The PRI, the overwhelmingly dominant party in the Mexican political system, became a “control mechanism” (Hansen 110) in a government that was neither “authoritarian nor pluralist” (Levy 125). The system was marked by its ability “to detect discontent and deal with it speedily enough to avoid potential threats to stability” and its “capacity to control- if not entirely prevent- elite competition for political power” (Hansen 198). Mexico feigned representative democracy and pursued its policies independently of the revolutionary legacy.
Mexico’s campesinos suffered particularly from 1940-82. The PRI was able to co-opt and corrupt the agrarian leaders and reduce their ability to improve the lives of the campesinos. The PRI exercised imposed leaders from above (Hansen 116) and undermined responsible leadership with the spoils of graft. The affiliation of ejidal leaders with corrupt politicians undermined the solidarity of the increasingly poor and exploited campesinos. The PRI made representative leadership impossible: “electoral frauds, imprisonment and assassination infrequently cut short the political careers of articulate and genuine campesino spokesmen” (117). Thus, the government could pursue economic policies which disenfranchised campesinos without suffering any significant backlash.
Changes to benefit the campesinos were sporadic and illusory. The government paid them lip service while seeking only to diffuse their discontent and co-opt their leaders: “initial commitments to social reform- where they did exist- were most often diluted as the mobilization of political strength put the new leaders in a position to reap the personal rewards which the political system had to offer” (197). The number of landless agricultural workers continued to mount (81). The central banks allowed few loans because the ejidal system offered no collateral. Moreover, large corporate farmers benefited from the majority of the irrigation projects. The government encouraged peasants to produce low-paying crops to provide the government with export revenue. Hansen characterizes the little redistribution which followed Cardenas’ Presidency as little more than the “opiate of the Mexican campesino” (81). The reforms and rhetoric of the Cardenas Presidency faded into the shadows of Mexican history.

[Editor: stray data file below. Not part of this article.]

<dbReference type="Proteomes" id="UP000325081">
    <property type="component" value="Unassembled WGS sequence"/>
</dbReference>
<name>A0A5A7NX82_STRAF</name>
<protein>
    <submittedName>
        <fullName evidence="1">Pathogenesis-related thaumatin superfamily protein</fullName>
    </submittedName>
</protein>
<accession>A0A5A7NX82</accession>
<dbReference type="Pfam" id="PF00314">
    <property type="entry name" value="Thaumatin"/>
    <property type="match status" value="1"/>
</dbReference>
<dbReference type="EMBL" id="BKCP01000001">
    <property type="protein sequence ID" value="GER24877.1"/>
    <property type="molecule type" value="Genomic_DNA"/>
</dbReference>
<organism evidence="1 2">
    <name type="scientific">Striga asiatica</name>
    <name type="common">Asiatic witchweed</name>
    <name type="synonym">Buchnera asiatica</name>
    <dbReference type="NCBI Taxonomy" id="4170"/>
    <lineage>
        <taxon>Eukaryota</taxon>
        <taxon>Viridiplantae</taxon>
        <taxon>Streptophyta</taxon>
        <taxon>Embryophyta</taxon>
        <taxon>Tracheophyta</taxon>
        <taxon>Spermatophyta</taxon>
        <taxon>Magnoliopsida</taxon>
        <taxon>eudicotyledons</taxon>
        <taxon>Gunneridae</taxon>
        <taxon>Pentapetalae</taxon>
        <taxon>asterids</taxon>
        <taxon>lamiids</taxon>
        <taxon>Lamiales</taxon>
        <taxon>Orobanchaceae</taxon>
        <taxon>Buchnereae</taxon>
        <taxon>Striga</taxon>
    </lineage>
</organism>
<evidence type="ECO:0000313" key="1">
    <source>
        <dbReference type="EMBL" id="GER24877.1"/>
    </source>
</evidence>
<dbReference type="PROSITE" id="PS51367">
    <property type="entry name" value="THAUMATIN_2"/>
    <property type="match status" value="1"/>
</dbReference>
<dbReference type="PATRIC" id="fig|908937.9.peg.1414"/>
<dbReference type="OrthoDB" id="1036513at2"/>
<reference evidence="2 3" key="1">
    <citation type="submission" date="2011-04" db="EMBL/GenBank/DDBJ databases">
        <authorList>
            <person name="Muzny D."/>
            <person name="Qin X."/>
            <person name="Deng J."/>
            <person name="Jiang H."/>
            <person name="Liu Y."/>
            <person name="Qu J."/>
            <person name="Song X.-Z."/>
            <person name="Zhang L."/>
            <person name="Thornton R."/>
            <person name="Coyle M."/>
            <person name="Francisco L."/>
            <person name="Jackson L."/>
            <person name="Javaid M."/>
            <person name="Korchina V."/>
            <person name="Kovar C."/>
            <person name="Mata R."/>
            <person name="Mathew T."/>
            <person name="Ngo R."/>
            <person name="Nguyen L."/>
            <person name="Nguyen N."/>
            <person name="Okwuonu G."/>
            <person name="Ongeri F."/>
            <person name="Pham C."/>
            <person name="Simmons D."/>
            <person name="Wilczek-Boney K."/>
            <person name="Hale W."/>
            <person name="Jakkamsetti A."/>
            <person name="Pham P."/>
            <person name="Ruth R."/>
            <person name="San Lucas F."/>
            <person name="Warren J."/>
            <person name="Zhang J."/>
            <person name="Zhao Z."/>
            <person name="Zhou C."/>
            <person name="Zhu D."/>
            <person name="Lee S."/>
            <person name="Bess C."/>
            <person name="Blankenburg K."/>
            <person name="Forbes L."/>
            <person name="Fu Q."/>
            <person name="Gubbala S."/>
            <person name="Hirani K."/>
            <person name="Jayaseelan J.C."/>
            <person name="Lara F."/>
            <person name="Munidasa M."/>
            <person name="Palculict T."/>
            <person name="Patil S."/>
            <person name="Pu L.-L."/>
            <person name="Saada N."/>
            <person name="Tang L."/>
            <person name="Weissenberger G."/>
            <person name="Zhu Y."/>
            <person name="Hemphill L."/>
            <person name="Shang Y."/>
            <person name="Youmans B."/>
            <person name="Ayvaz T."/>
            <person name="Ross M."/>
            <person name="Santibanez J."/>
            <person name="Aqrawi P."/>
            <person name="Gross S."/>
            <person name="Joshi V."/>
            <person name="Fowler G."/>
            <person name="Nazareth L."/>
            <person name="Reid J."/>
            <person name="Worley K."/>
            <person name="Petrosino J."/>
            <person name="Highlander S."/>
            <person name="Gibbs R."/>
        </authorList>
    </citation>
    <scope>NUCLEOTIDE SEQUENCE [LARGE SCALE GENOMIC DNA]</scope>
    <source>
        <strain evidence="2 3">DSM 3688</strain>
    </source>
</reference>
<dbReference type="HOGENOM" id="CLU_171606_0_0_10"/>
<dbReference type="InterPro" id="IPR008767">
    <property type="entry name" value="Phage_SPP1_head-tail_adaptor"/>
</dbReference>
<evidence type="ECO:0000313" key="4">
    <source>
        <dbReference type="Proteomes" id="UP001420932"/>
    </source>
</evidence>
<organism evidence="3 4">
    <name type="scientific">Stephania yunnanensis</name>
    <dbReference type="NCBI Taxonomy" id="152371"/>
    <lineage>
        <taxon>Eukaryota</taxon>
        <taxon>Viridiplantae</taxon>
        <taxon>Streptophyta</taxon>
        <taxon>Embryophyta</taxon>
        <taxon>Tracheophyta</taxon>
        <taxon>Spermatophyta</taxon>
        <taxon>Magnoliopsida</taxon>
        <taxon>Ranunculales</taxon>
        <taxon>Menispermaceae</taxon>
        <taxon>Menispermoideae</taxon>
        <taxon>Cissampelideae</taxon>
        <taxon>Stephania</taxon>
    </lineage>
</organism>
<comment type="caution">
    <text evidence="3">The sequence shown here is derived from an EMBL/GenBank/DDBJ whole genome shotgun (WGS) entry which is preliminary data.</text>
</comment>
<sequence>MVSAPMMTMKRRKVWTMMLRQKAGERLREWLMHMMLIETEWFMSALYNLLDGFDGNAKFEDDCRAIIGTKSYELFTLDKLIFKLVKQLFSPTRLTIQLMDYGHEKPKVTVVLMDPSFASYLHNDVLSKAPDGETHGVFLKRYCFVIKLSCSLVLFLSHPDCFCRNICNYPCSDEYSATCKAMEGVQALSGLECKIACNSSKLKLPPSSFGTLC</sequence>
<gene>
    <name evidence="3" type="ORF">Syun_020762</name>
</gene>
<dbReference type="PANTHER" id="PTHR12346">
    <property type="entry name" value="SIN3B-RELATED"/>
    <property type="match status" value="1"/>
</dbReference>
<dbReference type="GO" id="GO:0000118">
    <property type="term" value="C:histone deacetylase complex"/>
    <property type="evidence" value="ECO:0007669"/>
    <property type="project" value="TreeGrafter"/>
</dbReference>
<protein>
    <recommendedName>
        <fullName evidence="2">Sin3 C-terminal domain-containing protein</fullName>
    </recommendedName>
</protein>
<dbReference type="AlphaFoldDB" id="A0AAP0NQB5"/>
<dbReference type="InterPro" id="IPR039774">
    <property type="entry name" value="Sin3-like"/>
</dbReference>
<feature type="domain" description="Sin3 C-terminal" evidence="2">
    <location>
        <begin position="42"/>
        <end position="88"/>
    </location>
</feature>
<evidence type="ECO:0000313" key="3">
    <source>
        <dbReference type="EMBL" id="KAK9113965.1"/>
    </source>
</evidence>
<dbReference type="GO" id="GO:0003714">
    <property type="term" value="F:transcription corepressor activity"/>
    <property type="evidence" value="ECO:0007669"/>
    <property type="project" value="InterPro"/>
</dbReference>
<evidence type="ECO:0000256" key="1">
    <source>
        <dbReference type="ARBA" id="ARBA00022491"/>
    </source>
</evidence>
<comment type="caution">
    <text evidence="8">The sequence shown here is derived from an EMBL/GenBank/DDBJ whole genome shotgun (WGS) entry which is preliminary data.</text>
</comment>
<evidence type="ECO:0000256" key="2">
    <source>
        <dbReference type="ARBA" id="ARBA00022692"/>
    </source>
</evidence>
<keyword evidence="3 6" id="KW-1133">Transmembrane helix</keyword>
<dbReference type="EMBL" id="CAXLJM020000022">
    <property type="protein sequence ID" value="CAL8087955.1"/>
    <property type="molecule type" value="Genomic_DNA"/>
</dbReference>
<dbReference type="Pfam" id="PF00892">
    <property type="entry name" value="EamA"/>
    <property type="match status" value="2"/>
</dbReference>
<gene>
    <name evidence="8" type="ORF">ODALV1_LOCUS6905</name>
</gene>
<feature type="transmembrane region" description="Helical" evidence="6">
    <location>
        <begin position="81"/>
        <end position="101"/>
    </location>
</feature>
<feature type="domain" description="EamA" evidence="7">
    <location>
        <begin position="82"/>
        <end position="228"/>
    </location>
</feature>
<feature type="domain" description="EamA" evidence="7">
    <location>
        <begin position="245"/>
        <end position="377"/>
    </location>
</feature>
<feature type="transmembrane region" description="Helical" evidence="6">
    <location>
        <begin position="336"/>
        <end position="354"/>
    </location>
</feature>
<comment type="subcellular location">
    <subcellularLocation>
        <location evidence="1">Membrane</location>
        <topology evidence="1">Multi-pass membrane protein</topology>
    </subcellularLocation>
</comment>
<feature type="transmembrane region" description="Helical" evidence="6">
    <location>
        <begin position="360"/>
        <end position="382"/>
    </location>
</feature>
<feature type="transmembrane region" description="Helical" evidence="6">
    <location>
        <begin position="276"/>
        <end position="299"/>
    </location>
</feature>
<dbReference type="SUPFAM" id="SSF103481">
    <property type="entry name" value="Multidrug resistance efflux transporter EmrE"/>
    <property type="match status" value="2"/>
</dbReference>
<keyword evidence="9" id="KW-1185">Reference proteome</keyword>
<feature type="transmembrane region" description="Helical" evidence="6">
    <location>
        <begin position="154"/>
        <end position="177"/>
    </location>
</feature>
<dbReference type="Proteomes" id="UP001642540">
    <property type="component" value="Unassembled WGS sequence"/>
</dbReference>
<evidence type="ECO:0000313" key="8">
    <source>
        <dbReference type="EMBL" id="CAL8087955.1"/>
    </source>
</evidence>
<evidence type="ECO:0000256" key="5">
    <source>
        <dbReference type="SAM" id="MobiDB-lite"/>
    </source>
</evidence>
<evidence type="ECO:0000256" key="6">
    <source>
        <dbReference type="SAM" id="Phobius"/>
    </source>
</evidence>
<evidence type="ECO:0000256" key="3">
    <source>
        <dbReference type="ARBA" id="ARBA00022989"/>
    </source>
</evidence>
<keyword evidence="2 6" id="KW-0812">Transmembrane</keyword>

Back to the television. Sergio Espinoza went out of business in the 1980s as the Mexican economy slowly opened up to foreign competition and the economy collapsed under Mexico’s staggering foreign debt. The era of import substitution had come to an end. Injustice and inequalities, on the other hand, did not. Mexico soon turned to another development strategy which emphasized its northern neighbor’s market. Maquiladoras sprung up along the American-Mexican border. The GATT and NAFTA have helped Mexico’s economy flourish, but have done nothing to address Mexico’s growing inequalities. The revolution seems farther away than ever.
Hansen, Roger D. The Politics of Mexican Development. Baltimore: The Johns Hopkins University Press, 1971.
Hellman, Judith A. Mexican Lives. New York: The New Press, 1994.
Levy, Dan and Gabriel Szekely. Mexico: Paradoxes of Stability and Change. Boulder, Colorado: Westview Press, Inc, 1987.
Sharpe, Ken and Douglas C. Bennett. Transnational Corporations Versus the State: The Political Economy of the Mexican Auto Industry. New Jersey: Princeton University Press, 1985.